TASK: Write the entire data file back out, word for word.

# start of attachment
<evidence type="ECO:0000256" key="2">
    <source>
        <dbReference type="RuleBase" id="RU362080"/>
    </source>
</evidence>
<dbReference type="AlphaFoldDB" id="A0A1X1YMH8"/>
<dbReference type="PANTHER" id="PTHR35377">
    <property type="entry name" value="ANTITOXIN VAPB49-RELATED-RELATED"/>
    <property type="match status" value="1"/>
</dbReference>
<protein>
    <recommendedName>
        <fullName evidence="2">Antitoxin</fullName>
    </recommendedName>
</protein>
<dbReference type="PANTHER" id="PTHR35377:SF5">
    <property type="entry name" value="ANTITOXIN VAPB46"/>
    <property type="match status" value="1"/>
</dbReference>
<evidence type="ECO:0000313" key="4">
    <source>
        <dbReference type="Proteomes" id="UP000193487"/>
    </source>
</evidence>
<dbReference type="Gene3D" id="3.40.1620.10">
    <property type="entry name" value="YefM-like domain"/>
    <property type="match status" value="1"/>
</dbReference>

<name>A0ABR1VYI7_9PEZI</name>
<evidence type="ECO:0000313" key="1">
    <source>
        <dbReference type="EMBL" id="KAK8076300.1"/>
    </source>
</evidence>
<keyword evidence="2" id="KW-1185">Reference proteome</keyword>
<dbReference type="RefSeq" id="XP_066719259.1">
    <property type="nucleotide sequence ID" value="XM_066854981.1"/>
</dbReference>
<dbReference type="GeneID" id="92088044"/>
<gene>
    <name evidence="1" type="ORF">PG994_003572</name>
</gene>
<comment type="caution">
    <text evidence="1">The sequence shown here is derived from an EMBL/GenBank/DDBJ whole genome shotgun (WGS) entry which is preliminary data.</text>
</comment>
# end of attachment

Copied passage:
<evidence type="ECO:0000256" key="2">
    <source>
        <dbReference type="RuleBase" id="RU362080"/>
    </source>
</evidence>
<dbReference type="AlphaFoldDB" id="A0A1X1YMH8"/>
<dbReference type="PANTHER" id="PTHR35377">
    <property type="entry name" value="ANTITOXIN VAPB49-RELATED-RELATED"/>
    <property type="match status" value="1"/>
</dbReference>
<protein>
    <recommendedName>
        <fullName evidence="2">Antitoxin</fullName>
    </recommendedName>
</protein>
<dbReference type="PANTHER" id="PTHR35377:SF5">
    <property type="entry name" value="ANTITOXIN VAPB46"/>
    <property type="match status" value="1"/>
</dbReference>
<evidence type="ECO:0000313" key="4">
    <source>
        <dbReference type="Proteomes" id="UP000193487"/>
    </source>
</evidence>
<dbReference type="Gene3D" id="3.40.1620.10">
    <property type="entry name" value="YefM-like domain"/>
    <property type="match status" value="1"/>
</dbReference>

<name>A0ABR1VYI7_9PEZI</name>
<evidence type="ECO:0000313" key="1">
    <source>
        <dbReference type="EMBL" id="KAK8076300.1"/>
    </source>
</evidence>
<keyword evidence="2" id="KW-1185">Reference proteome</keyword>
<dbReference type="RefSeq" id="XP_066719259.1">
    <property type="nucleotide sequence ID" value="XM_066854981.1"/>
</dbReference>
<dbReference type="GeneID" id="92088044"/>
<gene>
    <name evidence="1" type="ORF">PG994_003572</name>
</gene>
<comment type="caution">
    <text evidence="1">The sequence shown here is derived from an EMBL/GenBank/DDBJ whole genome shotgun (WGS) entry which is preliminary data.</text>
</comment>